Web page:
EMT in Breast Cancer - How Cancer Cells Exploit a Developmental Program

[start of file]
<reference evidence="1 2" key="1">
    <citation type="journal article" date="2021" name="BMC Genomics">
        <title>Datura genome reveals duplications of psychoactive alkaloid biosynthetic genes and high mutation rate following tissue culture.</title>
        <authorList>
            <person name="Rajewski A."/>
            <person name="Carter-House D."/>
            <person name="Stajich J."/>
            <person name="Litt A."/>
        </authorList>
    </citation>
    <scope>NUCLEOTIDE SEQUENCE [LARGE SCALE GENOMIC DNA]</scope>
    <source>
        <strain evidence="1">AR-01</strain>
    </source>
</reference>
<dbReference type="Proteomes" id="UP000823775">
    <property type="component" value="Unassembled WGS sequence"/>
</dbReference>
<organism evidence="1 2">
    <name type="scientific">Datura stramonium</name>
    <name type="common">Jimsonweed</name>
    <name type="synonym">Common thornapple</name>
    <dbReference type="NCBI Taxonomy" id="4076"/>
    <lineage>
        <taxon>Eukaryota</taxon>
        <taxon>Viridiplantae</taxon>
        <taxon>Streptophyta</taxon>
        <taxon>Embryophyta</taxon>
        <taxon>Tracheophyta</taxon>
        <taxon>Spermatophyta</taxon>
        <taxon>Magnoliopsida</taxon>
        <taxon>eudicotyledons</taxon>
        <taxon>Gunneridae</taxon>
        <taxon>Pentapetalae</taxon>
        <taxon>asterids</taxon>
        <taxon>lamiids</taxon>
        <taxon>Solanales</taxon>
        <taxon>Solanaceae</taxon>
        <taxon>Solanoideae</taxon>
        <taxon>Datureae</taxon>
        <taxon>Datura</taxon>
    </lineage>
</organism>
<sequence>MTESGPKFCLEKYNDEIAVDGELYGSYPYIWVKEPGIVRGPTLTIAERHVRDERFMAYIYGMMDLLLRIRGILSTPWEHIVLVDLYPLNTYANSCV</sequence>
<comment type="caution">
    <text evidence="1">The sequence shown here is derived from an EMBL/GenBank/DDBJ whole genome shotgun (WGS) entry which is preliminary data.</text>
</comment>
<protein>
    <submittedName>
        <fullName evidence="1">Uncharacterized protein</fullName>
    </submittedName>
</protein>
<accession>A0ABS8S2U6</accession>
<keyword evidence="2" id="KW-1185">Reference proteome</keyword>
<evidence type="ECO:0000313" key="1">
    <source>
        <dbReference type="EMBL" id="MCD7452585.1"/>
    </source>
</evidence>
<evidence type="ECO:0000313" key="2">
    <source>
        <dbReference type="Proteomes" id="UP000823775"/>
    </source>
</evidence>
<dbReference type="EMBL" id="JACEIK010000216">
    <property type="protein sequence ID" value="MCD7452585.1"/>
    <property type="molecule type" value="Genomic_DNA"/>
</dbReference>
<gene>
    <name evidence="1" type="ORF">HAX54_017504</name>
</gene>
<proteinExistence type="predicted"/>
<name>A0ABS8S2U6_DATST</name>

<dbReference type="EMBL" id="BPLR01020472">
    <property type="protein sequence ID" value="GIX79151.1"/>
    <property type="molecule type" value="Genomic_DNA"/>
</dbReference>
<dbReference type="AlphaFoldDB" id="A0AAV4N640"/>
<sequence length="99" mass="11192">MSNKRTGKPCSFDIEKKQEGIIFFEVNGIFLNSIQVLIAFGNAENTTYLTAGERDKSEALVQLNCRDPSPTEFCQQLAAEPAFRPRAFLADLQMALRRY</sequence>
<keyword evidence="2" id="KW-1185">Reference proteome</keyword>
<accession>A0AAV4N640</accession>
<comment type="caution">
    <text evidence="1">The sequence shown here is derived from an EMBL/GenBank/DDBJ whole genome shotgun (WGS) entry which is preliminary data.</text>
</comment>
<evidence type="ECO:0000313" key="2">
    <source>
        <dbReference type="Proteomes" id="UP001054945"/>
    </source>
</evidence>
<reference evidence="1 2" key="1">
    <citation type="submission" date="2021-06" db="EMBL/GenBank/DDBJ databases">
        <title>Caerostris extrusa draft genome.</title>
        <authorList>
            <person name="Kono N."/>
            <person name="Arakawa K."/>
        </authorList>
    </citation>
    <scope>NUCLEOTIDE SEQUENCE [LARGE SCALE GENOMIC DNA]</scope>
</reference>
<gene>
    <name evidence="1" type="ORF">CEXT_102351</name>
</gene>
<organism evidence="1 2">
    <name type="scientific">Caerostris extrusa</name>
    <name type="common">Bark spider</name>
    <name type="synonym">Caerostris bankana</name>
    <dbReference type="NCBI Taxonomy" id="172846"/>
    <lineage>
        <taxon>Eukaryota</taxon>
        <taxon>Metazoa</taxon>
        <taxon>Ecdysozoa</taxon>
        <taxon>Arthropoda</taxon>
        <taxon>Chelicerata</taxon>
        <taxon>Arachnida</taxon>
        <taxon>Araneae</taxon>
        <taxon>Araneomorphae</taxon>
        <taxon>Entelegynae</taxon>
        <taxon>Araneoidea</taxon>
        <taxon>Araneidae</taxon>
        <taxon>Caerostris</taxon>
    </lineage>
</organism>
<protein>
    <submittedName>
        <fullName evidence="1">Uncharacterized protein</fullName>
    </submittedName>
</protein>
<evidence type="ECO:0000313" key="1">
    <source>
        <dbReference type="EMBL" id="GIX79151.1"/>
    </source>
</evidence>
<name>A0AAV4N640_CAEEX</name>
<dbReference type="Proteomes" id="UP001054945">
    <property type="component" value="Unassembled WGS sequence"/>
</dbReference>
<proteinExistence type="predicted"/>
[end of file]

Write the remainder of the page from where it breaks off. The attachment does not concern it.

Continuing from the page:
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As a cellular program that allows polarized, immotile epithelial cells to adopt a motile, mesenchymal phenotype, epithelial-mesenchymal transition (EMT) has become a focal point of interest in cancer research. EMT is considered as a powerful mechanism that facilitates invasion and metastasis in a variety of aggressive cancers including breast cancer. The lack of effective therapies for metastatic breast cancer and its poor prognosis urge for a detailed characterization of EMT that might enable the development of novel cancer therapies. To provide insight into previous findings of the complex program of EMT, this thesis discusses events in both mammary development and breast cancer progression where the morphological conversion has been observed. Furthermore, the mechanisms behind the inappropriate reactivation of EMT in breast cancer cells will be reviewed with a focus on induction of EMT and consequent transcriptional reprogramming.